#4 On a more personal, and thus potentially less exciting note, my first adventure with Israeli medical care is well underway. Long story short, I’ve been dealing with acne for more years than I want to count. While it’s been under control for the past few years, upon arrival in Israel it decided to revolt against me (most accurate way of putting it). I’ve been advised to (finally) go on Accutane, which has been considered the “last resort” since all this hoopla began eight years ago (thanks for those sh*tty genetics, Dad). Anyways, while it’s an inconvenient time to go on a highly questionable and intense medication, I’m rolling with it and doing the best I can. The potential side effects from the drug are kind of scary— excessive dry skin, cracked lips, bowel issues, intense joint pain, liver damage when medication is mixed with alcohol, unusual exhaustion, increased potential for depression and anxiety. Putting these concerns aside though, I’m hoping with my good habits and solid footing that the next few months of medication won’t cause any drastic crises (I’m giving you the evil eye right now, Nicaraguan intestinal worm) and my skin will improve once and for all. We will see. Updates to come.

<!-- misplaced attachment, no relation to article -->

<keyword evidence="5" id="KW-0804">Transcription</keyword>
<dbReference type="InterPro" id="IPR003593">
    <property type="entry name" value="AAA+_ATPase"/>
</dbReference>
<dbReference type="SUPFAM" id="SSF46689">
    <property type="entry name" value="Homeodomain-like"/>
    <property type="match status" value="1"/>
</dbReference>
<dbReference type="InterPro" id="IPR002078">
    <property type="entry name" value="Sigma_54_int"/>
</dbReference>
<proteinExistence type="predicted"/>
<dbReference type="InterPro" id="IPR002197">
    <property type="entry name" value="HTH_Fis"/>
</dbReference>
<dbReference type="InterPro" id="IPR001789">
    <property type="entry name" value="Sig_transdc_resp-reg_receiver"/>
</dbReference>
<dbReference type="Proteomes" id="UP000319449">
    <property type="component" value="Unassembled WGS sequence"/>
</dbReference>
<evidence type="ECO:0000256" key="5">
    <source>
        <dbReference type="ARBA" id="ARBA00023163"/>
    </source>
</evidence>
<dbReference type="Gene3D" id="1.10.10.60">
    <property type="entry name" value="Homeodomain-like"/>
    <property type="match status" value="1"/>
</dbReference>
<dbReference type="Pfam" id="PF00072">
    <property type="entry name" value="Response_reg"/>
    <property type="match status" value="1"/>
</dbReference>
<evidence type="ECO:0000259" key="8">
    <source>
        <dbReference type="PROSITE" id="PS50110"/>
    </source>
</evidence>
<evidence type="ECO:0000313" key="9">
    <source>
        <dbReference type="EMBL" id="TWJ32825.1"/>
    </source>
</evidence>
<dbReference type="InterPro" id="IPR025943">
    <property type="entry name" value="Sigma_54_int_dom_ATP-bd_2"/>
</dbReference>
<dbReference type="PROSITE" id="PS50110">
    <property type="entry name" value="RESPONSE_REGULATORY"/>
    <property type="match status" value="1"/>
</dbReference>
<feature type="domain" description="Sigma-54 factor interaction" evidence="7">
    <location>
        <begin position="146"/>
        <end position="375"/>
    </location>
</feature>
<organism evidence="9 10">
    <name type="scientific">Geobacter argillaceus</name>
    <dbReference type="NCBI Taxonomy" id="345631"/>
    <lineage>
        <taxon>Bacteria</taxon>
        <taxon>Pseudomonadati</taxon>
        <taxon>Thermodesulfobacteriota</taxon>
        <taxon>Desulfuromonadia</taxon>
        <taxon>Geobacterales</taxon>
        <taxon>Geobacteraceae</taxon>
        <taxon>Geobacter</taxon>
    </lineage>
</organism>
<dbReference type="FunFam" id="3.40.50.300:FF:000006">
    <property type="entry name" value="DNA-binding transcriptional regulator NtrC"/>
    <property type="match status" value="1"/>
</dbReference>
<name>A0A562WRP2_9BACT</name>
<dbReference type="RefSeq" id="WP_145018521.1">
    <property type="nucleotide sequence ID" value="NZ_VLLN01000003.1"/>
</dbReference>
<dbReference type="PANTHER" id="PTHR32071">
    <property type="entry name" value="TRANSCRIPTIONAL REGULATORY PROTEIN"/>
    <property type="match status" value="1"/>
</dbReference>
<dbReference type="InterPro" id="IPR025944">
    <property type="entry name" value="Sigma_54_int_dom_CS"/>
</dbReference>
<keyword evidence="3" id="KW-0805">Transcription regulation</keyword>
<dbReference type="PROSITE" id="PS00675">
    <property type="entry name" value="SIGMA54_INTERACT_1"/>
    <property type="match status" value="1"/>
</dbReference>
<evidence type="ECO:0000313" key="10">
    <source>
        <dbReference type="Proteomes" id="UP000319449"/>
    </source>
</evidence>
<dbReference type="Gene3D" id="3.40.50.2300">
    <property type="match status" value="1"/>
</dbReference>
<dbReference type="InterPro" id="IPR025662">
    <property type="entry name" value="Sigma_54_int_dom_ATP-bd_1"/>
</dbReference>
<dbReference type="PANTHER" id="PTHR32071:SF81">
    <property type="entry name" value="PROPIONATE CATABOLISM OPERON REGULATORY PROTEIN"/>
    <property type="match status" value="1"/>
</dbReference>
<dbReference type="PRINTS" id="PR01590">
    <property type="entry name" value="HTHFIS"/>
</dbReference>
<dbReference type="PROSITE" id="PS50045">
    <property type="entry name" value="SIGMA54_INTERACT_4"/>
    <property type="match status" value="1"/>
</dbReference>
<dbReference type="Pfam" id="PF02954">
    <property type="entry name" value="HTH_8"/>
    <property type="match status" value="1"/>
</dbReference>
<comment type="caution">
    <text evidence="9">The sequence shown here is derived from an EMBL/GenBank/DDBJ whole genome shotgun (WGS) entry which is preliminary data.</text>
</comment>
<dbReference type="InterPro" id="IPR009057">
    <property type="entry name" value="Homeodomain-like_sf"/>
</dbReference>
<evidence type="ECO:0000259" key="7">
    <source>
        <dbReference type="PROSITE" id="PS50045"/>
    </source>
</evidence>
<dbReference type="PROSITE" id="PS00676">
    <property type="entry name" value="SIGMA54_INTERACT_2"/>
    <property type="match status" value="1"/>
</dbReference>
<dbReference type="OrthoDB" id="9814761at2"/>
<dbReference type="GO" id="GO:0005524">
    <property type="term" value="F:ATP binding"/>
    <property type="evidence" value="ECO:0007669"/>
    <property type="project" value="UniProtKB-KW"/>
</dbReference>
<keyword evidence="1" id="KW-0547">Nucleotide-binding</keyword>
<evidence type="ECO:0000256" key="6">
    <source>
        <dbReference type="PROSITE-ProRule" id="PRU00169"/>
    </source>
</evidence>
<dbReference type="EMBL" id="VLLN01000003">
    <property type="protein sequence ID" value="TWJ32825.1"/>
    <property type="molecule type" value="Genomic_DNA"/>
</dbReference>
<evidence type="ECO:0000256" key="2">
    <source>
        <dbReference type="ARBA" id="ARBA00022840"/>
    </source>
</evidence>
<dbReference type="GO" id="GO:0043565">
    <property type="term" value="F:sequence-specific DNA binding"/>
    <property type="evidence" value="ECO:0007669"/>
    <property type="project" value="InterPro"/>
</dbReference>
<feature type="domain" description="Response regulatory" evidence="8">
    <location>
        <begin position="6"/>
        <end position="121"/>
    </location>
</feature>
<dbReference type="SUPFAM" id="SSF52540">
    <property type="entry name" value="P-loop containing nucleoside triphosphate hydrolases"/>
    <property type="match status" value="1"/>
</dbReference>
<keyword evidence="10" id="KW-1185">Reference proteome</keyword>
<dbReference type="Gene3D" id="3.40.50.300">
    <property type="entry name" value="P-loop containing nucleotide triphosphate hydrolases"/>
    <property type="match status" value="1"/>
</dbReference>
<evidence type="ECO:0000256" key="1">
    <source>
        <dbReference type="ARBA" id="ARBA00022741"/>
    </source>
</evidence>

#5 The happiest moment I’ve saved for last: the delivery of a care package from Californ-i-ey! While no one on the face of the earth ever thought it would arrive, two months later a tattered UPS box (imagine Castaway) was dropped into my eager hands. The box was filled with KIND bars, clothes, face masks, trinkets, magazines, letters, Los Altos memorabilia and (of course) Ghiradelli chocolate. My favorite items in the package were the letters and drawings from Naomi, which are already hung up on my wall where I can see them each morning as I wake up.
My favorite one reads “Dear Cassidy are you Haveing fun Do you miss me How are your Frends Doing”
And thus my answer to Naomi, but more accurately to all of you, is yes, I am having the time of my life. I miss you all dearly. And, as with every experience, the fantastic people I’ve met and friends I’ve made have been the highlight of it all. I firmly believe that good people make the world go round, and the people here are some of the best.
So much love to everyone…